Exercises for Chemotherapy

Exercises for Chemotherapy

by Harry Raftopoulos
     
 

The diagnosis of cancer and the beginning of chemotherapy treatment trigger questions, fears, and feelings of helplessness. But there is one step patients can take immediately to take charge of their health: Exercise.

Studies show that, on average, chemotherapy patients who incorporate exercise into their lives have shorter hospital stays, experience a lesser

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Overview

The diagnosis of cancer and the beginning of chemotherapy treatment trigger questions, fears, and feelings of helplessness. But there is one step patients can take immediately to take charge of their health: Exercise.

Studies show that, on average, chemotherapy patients who incorporate exercise into their lives have shorter hospital stays, experience a lesser decline in physical functioning, report significantly less fatigue and emotional distress, and enjoy a higher quality of life during treatment.

Now these benefits are available to every chemotherapy patient.

Exercises for Chemotherapy Patients, written by oncologist Harry Raftopoulos, MD, and exercise physiologist Erin O'Driscoll, RN, MA, is the very first at-home exercise program designed especially for those on chemotherapy.

The therapeutic benefits of exercise are real. As patients develop strength through exercise, they gain emotional strength. Setting a goal of wellness–and taking action toward that goal–is the first step in becoming a cancer survivor.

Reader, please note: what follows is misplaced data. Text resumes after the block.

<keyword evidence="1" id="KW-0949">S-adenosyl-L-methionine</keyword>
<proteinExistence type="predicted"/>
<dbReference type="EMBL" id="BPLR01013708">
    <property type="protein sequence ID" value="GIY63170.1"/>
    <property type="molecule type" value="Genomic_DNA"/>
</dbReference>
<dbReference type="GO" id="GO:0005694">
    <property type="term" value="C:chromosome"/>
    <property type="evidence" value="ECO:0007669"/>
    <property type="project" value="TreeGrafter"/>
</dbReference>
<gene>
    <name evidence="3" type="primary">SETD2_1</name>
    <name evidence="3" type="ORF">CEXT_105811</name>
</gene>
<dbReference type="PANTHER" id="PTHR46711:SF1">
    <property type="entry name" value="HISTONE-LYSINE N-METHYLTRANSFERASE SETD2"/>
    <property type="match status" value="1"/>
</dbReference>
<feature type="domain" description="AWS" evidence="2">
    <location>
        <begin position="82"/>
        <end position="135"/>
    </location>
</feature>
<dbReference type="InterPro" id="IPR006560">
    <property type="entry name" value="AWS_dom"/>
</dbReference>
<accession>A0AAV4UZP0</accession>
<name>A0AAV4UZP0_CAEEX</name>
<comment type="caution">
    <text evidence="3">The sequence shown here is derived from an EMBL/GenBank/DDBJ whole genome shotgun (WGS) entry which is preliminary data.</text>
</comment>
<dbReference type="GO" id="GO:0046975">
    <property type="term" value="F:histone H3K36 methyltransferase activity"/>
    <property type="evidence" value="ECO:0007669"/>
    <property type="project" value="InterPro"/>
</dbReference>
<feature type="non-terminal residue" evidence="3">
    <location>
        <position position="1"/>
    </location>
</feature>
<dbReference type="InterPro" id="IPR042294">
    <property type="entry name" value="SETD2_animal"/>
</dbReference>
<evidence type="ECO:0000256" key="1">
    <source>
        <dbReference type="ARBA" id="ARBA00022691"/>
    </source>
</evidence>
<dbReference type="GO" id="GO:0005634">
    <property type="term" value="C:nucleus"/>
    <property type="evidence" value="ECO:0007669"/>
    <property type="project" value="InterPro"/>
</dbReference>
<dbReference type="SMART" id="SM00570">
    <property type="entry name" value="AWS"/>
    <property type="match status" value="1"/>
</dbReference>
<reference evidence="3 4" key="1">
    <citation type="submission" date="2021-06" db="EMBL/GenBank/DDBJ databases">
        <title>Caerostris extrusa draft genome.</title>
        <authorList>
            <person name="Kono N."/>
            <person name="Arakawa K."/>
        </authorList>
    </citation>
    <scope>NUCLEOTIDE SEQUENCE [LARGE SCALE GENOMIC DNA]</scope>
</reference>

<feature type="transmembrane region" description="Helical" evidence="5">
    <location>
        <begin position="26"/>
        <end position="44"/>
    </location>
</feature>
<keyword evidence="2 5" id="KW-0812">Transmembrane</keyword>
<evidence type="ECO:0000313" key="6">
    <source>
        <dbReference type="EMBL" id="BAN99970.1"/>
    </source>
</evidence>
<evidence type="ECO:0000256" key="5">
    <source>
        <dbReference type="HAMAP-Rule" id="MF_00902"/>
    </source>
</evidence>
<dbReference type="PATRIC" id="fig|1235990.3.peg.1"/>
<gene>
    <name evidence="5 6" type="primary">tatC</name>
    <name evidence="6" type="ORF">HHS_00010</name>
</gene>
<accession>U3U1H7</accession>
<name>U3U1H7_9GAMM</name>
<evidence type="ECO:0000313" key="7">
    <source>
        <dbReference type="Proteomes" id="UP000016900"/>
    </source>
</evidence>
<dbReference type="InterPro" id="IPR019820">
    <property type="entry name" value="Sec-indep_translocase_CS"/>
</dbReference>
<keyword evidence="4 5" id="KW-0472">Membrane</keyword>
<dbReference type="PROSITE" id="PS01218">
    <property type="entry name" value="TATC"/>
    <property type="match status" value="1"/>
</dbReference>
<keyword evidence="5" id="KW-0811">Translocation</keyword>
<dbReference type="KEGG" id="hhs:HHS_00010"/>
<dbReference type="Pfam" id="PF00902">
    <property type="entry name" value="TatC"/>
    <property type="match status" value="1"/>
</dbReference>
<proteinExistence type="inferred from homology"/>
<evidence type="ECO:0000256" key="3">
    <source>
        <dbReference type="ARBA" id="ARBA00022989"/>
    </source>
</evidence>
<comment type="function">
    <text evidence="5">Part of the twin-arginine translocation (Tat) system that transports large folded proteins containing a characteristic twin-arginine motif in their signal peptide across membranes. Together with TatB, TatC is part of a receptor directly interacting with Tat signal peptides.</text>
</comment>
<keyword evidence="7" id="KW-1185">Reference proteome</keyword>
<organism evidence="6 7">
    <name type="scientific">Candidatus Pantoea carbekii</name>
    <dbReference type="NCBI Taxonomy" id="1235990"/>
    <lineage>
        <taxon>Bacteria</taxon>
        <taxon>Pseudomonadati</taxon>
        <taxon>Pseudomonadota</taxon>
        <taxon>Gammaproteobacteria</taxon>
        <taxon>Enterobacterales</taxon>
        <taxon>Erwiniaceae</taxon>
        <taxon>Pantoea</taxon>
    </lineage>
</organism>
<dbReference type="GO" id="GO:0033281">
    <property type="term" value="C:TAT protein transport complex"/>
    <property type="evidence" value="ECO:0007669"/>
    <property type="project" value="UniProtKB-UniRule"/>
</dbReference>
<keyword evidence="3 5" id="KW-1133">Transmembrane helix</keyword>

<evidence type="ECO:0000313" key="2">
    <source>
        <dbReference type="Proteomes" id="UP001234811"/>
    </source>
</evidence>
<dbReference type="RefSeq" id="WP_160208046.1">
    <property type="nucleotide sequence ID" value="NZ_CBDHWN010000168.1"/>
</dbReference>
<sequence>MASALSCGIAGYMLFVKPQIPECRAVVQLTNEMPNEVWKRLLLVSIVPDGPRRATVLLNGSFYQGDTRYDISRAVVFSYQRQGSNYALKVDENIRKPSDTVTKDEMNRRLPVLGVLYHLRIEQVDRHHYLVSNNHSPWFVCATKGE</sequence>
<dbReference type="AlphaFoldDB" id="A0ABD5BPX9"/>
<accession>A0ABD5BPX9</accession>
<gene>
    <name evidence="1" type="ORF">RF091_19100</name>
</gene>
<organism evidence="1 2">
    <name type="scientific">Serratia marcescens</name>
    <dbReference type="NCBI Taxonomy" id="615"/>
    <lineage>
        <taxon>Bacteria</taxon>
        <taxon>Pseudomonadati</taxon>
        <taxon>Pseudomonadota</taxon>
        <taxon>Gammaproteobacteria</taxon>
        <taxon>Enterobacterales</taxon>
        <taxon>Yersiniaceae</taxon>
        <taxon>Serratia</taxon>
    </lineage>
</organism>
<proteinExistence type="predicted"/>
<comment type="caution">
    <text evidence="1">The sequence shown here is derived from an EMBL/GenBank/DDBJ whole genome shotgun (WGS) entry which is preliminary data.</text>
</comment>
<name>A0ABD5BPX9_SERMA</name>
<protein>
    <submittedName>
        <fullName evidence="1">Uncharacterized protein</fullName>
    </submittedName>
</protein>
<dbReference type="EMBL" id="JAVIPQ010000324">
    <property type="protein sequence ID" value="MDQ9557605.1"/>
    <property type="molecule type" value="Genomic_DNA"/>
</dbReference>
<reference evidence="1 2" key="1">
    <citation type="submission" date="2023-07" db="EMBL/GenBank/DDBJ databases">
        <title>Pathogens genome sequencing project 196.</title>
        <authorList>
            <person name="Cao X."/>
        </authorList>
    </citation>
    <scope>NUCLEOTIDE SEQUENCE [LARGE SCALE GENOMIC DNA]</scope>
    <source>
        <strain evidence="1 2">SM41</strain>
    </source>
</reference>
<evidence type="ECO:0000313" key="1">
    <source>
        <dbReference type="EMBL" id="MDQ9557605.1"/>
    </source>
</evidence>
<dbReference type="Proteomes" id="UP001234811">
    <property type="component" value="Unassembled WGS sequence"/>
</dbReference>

Special features include:
• Complete walking and exercise programs that require no expensive equipment.
• Advice about coping with the side effects of chemotherapy
• A special section devoted to nutrition during chemotherapy treatment.

Exercising with undergoing chemotherapy treatments can help you take control of your body, and in the process give you strength, courage, and confidence.

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Editorial Reviews

Library Journal
The diagnosis and treatment of cancer often leave the patient feeling totally out of control. Citing several studies, Raftopoulos (director, respiratory oncology, New York Presbyterian Hosp.) and O'Driscoll, a registered nurse and exercise physiologist, argue that an exercise program can provide a feeling of control that helps the patient's mental outlook while strengthening the body so that it is better able to respond to treatment. Breathing techniques, stretches, and simple strengthening exercises that can be done either sitting or standing are presented in photos, with accompanying descriptions. The book also includes chapters on dealing with such side effects as fatigue and loss of appetite and gives recipes for high-nutrition drinks that can be easily digested. A list of resources is appended. This title will be encouraging to cancer patients without overwhelming them. Recommended for both public and patient libraries.-Susan B. Hagloch, Tuscarawas Cty. P.L., New Philadelphia, OH Copyright 2003 Reed Business Information.

Product Details

ISBN-13:
9781578260935
Publisher:
Hatherleigh Press
Publication date:
07/28/2003
Pages:
168
Product dimensions:
6.04(w) x 8.96(h) x 0.34(d)

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